Study design
This was an explorative study to model the implementation of GT. Specifically, this was a psychometric study aimed at measuring the reliability of the OSCE. The present study analyzed clinical skill examination data from 439 fourth-year medical students in the Busan and Gyeongnam areas of South Korea from July 12 to 15, 2021.
Setting
There are 5 medical schools in the Busan and Gyeongnam areas, located in the southeastern part of South Korea. These 5 medical schools form the Busan-Gyeongnam Clinical Skill Examination (BGCSE) consortium. Since 2014, the consortium has conducted joint clinical skill examinations annually as normative evaluations for third- and fourth-year medical students.
In the 2021 BGCSE, there was a change in the form of the OSCE due to changes in the Korean Medical Licensing Examination (KMLE) by the Korea Health Personnel Licensing Examination Institute. In 2022, the number of OSCE simulations of the KMLE was scheduled to be reduced from 12 to 10. However, the BGCSE consortium lacked the resources to operate all 10 simulations, which required a further reduction to 8. As a result, the OSCE comprised 7 stations where students encountered standardized patients (SPs) and 1 station where students performed procedures on a manikin. Table 1 shows the number of examinees, the topics of the cases, and the number of items in the cases on each OSCE day. The average number of items per case on each OSCE day was 20. Students were given 12 minutes at each station.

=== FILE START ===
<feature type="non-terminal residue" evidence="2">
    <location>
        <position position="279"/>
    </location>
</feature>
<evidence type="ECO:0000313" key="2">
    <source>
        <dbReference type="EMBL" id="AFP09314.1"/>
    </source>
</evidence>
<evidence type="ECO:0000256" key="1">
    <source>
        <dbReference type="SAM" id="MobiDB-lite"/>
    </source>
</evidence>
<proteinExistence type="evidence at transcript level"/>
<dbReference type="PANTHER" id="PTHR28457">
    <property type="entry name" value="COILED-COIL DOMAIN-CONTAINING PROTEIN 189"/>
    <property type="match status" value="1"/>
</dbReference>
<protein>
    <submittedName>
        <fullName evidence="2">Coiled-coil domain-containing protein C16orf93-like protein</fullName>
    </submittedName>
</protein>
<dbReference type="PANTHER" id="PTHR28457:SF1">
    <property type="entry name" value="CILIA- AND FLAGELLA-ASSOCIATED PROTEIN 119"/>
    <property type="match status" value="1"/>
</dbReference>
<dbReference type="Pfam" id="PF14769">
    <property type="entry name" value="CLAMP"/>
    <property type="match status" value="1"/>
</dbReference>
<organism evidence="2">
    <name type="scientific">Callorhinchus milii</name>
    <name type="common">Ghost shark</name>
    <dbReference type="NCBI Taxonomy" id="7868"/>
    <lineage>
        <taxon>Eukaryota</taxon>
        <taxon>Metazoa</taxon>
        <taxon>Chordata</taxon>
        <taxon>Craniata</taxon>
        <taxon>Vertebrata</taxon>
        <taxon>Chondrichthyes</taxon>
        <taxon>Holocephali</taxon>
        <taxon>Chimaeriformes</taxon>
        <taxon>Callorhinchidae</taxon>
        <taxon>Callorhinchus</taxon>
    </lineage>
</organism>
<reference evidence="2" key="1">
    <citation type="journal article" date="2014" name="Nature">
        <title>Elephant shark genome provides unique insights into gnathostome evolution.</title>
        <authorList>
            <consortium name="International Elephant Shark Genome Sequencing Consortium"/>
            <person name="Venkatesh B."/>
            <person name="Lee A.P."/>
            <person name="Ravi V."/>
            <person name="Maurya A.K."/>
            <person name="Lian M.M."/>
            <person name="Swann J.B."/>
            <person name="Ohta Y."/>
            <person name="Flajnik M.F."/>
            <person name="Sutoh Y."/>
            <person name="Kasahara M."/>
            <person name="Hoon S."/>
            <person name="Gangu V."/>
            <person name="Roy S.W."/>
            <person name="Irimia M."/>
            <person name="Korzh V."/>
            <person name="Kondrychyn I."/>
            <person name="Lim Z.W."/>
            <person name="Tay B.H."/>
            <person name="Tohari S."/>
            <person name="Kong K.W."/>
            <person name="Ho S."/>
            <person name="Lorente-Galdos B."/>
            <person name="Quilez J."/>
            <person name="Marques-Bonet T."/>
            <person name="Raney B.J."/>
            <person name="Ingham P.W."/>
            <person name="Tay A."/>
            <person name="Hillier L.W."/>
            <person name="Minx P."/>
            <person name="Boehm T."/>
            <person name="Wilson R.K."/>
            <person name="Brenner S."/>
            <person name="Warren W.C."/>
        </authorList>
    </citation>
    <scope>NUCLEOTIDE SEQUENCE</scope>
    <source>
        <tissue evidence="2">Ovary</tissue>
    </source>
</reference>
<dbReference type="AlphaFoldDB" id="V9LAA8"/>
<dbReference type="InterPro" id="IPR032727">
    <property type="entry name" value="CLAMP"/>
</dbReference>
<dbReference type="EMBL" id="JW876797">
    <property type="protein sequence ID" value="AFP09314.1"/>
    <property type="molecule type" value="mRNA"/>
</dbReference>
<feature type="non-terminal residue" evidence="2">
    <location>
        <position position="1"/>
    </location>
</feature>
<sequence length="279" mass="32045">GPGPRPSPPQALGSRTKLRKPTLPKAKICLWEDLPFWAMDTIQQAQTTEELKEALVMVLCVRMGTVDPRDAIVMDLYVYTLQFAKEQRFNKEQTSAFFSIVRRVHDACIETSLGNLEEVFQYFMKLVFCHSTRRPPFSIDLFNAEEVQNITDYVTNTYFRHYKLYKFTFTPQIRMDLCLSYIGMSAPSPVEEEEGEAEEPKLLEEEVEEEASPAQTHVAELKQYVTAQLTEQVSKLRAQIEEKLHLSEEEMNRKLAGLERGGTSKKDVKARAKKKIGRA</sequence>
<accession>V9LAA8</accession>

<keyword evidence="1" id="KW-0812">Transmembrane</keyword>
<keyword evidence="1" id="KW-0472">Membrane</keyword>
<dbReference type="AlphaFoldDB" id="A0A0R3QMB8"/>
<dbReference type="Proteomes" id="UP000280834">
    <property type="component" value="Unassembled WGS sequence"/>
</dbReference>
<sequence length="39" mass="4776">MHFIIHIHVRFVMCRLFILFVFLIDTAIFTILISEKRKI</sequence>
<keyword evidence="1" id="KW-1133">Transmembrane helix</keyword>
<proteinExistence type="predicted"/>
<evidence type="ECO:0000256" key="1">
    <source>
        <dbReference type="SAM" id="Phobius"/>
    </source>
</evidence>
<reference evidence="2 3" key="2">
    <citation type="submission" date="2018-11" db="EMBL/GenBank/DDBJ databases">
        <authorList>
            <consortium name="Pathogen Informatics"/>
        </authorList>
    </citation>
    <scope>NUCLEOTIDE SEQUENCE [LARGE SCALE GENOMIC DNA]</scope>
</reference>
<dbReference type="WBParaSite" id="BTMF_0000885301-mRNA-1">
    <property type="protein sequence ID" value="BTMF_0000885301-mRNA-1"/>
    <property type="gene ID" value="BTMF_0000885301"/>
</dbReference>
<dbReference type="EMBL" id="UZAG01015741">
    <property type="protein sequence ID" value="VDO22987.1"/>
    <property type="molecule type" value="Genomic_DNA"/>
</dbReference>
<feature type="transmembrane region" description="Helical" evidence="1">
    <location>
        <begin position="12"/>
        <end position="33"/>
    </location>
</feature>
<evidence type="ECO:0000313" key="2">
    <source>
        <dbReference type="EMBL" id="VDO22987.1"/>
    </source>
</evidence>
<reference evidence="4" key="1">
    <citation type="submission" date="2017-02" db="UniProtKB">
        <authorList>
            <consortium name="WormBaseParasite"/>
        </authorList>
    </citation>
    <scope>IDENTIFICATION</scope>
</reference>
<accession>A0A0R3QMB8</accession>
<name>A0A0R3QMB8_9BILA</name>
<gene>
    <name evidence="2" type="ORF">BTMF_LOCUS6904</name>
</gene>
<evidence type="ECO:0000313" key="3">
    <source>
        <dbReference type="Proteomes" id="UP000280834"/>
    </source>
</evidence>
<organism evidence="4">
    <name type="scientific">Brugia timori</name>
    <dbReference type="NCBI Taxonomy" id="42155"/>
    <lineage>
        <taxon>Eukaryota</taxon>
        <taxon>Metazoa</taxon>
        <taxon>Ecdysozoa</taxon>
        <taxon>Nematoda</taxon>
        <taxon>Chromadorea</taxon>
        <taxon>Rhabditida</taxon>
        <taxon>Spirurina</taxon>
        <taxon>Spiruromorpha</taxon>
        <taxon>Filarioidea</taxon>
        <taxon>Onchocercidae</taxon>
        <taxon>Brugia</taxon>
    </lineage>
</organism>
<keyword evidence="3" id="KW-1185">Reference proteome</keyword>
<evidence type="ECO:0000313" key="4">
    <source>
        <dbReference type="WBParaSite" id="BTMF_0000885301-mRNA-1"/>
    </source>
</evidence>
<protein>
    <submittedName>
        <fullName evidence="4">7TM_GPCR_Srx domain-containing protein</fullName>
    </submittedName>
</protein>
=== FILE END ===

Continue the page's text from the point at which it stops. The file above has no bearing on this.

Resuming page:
By 2020, the consortium had tracked the reliability of the OSCE using Cronbach’s α, and it remained at an acceptable level (above 0.70). However, with the change in the 2021 OSCE, it was necessary to identify the reliability of the test and its error components. Consequently, the consortium decided to analyze the reliability using GT.